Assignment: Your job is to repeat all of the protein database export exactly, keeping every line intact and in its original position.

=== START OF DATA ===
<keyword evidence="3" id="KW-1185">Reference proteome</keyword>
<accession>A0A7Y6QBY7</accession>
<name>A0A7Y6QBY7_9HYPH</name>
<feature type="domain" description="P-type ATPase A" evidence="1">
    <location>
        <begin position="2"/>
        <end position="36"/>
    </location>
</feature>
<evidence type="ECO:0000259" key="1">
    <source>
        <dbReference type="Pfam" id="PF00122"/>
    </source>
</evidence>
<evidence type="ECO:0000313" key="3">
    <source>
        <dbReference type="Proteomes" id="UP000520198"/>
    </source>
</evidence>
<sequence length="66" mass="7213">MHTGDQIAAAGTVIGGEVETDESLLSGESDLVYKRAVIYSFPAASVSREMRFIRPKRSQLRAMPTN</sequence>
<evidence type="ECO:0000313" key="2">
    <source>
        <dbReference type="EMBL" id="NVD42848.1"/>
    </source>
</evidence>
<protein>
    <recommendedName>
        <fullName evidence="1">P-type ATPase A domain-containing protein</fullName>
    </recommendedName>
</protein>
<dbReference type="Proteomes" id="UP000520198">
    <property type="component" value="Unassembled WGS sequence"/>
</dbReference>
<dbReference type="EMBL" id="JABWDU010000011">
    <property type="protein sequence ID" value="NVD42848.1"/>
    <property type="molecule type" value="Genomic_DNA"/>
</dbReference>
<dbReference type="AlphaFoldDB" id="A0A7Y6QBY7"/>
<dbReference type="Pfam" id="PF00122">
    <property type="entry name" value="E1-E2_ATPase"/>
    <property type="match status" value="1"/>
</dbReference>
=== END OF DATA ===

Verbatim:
<keyword evidence="3" id="KW-1185">Reference proteome</keyword>
<accession>A0A7Y6QBY7</accession>
<name>A0A7Y6QBY7_9HYPH</name>
<feature type="domain" description="P-type ATPase A" evidence="1">
    <location>
        <begin position="2"/>
        <end position="36"/>
    </location>
</feature>
<evidence type="ECO:0000259" key="1">
    <source>
        <dbReference type="Pfam" id="PF00122"/>
    </source>
</evidence>
<evidence type="ECO:0000313" key="3">
    <source>
        <dbReference type="Proteomes" id="UP000520198"/>
    </source>
</evidence>
<sequence length="66" mass="7213">MHTGDQIAAAGTVIGGEVETDESLLSGESDLVYKRAVIYSFPAASVSREMRFIRPKRSQLRAMPTN</sequence>
<evidence type="ECO:0000313" key="2">
    <source>
        <dbReference type="EMBL" id="NVD42848.1"/>
    </source>
</evidence>
<protein>
    <recommendedName>
        <fullName evidence="1">P-type ATPase A domain-containing protein</fullName>
    </recommendedName>
</protein>
<dbReference type="Proteomes" id="UP000520198">
    <property type="component" value="Unassembled WGS sequence"/>
</dbReference>
<dbReference type="EMBL" id="JABWDU010000011">
    <property type="protein sequence ID" value="NVD42848.1"/>
    <property type="molecule type" value="Genomic_DNA"/>
</dbReference>
<dbReference type="AlphaFoldDB" id="A0A7Y6QBY7"/>
<dbReference type="Pfam" id="PF00122">
    <property type="entry name" value="E1-E2_ATPase"/>
    <property type="match status" value="1"/>
</dbReference>